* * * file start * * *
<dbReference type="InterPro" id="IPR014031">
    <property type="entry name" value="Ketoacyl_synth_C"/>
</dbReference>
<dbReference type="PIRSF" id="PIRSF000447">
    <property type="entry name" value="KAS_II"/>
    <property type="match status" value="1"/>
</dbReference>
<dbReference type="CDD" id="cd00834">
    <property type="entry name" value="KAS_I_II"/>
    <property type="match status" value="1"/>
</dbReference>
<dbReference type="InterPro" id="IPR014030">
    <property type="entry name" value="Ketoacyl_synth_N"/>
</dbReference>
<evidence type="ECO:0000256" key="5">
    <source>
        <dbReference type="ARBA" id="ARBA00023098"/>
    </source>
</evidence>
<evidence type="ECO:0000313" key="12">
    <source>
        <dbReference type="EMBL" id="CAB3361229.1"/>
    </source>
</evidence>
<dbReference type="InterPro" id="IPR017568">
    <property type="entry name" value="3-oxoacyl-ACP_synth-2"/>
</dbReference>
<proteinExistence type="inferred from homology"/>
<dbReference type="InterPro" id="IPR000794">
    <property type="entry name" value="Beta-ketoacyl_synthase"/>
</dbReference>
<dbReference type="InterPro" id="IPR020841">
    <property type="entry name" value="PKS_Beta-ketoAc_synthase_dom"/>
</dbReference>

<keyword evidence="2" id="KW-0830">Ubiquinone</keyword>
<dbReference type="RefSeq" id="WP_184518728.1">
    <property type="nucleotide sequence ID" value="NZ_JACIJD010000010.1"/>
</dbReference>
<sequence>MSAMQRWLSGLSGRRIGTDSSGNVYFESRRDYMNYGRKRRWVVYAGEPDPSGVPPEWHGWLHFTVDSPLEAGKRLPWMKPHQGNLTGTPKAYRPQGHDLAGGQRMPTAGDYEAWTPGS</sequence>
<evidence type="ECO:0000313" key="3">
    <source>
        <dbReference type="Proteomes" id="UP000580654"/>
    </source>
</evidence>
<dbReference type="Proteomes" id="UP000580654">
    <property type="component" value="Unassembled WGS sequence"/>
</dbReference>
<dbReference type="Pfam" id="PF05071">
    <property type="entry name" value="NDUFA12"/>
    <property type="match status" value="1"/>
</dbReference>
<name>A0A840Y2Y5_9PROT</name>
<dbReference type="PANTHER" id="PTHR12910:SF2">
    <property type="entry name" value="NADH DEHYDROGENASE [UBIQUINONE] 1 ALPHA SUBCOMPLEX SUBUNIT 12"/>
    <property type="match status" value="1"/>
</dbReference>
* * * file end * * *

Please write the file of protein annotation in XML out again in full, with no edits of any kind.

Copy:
<dbReference type="InterPro" id="IPR014031">
    <property type="entry name" value="Ketoacyl_synth_C"/>
</dbReference>
<dbReference type="PIRSF" id="PIRSF000447">
    <property type="entry name" value="KAS_II"/>
    <property type="match status" value="1"/>
</dbReference>
<dbReference type="CDD" id="cd00834">
    <property type="entry name" value="KAS_I_II"/>
    <property type="match status" value="1"/>
</dbReference>
<dbReference type="InterPro" id="IPR014030">
    <property type="entry name" value="Ketoacyl_synth_N"/>
</dbReference>
<evidence type="ECO:0000256" key="5">
    <source>
        <dbReference type="ARBA" id="ARBA00023098"/>
    </source>
</evidence>
<evidence type="ECO:0000313" key="12">
    <source>
        <dbReference type="EMBL" id="CAB3361229.1"/>
    </source>
</evidence>
<dbReference type="InterPro" id="IPR017568">
    <property type="entry name" value="3-oxoacyl-ACP_synth-2"/>
</dbReference>
<proteinExistence type="inferred from homology"/>
<dbReference type="InterPro" id="IPR000794">
    <property type="entry name" value="Beta-ketoacyl_synthase"/>
</dbReference>
<dbReference type="InterPro" id="IPR020841">
    <property type="entry name" value="PKS_Beta-ketoAc_synthase_dom"/>
</dbReference>

<keyword evidence="2" id="KW-0830">Ubiquinone</keyword>
<dbReference type="RefSeq" id="WP_184518728.1">
    <property type="nucleotide sequence ID" value="NZ_JACIJD010000010.1"/>
</dbReference>
<sequence>MSAMQRWLSGLSGRRIGTDSSGNVYFESRRDYMNYGRKRRWVVYAGEPDPSGVPPEWHGWLHFTVDSPLEAGKRLPWMKPHQGNLTGTPKAYRPQGHDLAGGQRMPTAGDYEAWTPGS</sequence>
<evidence type="ECO:0000313" key="3">
    <source>
        <dbReference type="Proteomes" id="UP000580654"/>
    </source>
</evidence>
<dbReference type="Proteomes" id="UP000580654">
    <property type="component" value="Unassembled WGS sequence"/>
</dbReference>
<dbReference type="Pfam" id="PF05071">
    <property type="entry name" value="NDUFA12"/>
    <property type="match status" value="1"/>
</dbReference>
<name>A0A840Y2Y5_9PROT</name>
<dbReference type="PANTHER" id="PTHR12910:SF2">
    <property type="entry name" value="NADH DEHYDROGENASE [UBIQUINONE] 1 ALPHA SUBCOMPLEX SUBUNIT 12"/>
    <property type="match status" value="1"/>
</dbReference>